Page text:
The duration is extremely indefinite; the disease may continue for months or years, and in some cases it becomes permanent, lasting until the end of life. The cough varies much in different cases as regards frequency and violence. The matter of expectoration also varies much in quantity and character, sometimes consisting of small, solid pellets raised with difficulty, sometimes being muco-purulent or consisting chiefly of pus, and accompanied sometimes with a serous liquid in abundance. The last named character is distinguished as uronchorrhcea. Not infrequently the sputa are streaked with blood. The constitutional symptoms are slight or wanting. Symptomatic fever is rare; the appetite and digestion are often excellent; there is either but little emaciation, or the nutrition may be well maintained, and the muscular strength is but little impaired. The affection is thus not incompatible with fair or even good general health. The causes of chronic bronchitis are obscure, except where it occurs in connection with those valvular lesions of the heart which occasion obstruction to the return of blood to this organ from the lungs. This obstruction involves a pulmonary congestion which tends to maintain, if not to originate, subacute bronchial inflammation.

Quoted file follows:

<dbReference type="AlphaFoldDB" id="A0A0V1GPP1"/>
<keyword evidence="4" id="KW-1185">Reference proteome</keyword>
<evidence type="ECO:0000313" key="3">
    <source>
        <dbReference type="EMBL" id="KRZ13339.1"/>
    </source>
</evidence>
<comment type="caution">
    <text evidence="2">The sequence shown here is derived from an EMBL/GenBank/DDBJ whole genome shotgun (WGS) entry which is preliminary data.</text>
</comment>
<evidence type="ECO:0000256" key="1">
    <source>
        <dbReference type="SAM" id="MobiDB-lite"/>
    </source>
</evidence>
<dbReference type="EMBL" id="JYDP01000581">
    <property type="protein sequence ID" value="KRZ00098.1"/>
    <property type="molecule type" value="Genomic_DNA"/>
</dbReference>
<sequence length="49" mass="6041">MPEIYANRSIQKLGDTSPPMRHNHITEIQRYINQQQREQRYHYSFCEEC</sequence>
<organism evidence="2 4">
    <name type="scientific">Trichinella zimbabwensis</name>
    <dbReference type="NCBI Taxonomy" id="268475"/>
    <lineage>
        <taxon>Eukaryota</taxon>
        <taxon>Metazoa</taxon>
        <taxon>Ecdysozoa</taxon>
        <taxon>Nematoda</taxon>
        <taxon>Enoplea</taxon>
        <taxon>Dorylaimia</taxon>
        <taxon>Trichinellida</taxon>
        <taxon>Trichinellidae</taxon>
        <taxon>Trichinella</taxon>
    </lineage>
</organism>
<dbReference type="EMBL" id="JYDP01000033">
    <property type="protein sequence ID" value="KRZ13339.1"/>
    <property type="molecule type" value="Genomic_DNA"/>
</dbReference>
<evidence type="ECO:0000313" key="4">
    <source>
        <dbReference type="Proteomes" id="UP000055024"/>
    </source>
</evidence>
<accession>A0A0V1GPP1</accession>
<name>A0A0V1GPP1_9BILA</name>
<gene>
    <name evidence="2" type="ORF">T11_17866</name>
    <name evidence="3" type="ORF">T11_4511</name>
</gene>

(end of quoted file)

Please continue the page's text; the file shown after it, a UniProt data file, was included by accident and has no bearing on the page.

Bronchorrhoea is apt to occur in these cases, and the transudation of serum affords some relief of the pulmonary congestion. With or without this causative connection, an abundant bronchial expectoration, having existed for a long period, becomes sometimes, as it were, an element of health, patients suffering from a sense of oppression when from any cause the expectoration is notably diminished. It follows from the statements just made, that a chronic inflammation of the bronchial tubes is not usually in itself a serious affection. It may however lead to more or less impairment of health, diminishing the ability to resist or recuperate from other and graver diseases. It may even prove the immediate cause of death when, from the feebleness incident to old age or some coexisting grave disease, the ability to expectorate is impaired. Under these circumstances, the accumulation which takes place in the bronchial tubes may be sufficient to cause suffocation. Moreover, it proves in some cases remotely serious by leading to other pulmonary affections, namely, emphysema, or dilatation of the air vesicles, and asthma. Chronic bronchitis generally enters into the causation of these two affections.